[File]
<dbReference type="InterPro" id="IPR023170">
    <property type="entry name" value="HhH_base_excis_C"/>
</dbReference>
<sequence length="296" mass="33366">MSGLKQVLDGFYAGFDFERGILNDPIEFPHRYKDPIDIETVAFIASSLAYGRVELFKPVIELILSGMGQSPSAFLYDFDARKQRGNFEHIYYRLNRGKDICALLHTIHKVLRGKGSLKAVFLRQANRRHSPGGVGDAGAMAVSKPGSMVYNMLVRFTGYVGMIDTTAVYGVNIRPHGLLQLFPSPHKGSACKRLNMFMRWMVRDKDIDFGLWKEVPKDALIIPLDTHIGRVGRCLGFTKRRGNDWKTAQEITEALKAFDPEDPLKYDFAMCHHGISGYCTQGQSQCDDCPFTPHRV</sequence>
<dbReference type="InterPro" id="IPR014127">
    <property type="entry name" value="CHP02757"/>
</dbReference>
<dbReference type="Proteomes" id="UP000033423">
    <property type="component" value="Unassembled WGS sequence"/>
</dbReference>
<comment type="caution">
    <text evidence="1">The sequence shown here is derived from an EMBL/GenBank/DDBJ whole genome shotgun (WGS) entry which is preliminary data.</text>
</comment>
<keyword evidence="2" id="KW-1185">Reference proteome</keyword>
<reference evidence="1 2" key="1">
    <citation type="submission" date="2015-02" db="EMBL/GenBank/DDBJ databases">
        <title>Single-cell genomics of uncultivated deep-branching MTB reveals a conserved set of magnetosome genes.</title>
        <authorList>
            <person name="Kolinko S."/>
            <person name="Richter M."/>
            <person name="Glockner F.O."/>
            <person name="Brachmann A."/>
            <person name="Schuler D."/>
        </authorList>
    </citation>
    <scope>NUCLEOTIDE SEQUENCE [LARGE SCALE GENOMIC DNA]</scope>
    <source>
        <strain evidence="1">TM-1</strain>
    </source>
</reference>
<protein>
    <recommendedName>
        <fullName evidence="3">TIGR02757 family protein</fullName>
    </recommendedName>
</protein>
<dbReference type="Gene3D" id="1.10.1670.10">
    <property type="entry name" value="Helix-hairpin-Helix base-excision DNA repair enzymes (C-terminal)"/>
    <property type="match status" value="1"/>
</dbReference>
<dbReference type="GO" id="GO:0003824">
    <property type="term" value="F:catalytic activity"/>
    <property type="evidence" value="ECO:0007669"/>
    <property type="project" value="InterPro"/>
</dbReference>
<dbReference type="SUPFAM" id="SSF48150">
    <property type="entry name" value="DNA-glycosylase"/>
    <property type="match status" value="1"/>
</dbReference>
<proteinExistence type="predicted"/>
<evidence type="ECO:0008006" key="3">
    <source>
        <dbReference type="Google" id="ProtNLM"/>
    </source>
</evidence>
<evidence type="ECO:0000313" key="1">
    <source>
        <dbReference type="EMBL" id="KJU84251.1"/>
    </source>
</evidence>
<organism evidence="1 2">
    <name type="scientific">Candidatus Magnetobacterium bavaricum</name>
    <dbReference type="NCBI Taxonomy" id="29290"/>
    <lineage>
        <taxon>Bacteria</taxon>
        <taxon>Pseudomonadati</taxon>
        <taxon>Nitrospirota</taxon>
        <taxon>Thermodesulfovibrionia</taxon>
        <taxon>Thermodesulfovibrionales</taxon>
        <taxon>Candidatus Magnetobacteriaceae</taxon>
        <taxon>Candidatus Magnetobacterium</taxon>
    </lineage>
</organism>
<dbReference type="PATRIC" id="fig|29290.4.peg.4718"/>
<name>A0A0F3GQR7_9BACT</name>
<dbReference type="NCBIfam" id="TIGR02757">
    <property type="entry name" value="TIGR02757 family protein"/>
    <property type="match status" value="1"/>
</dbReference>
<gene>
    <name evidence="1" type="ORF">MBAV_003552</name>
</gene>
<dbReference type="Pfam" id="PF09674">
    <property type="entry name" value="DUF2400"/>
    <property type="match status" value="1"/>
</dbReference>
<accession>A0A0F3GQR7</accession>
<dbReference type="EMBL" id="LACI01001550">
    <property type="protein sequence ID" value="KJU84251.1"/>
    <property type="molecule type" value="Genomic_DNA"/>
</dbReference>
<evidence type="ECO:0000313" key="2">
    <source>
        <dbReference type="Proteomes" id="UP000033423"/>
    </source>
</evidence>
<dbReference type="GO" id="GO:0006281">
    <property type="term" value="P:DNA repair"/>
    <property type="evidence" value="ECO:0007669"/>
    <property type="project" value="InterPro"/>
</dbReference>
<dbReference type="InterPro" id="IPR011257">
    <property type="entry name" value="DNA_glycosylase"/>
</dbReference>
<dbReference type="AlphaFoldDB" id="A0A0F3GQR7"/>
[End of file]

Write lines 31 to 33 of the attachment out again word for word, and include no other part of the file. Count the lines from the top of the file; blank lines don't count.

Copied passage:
<protein>
    <recommendedName>
        <fullName evidence="3">TIGR02757 family protein</fullName>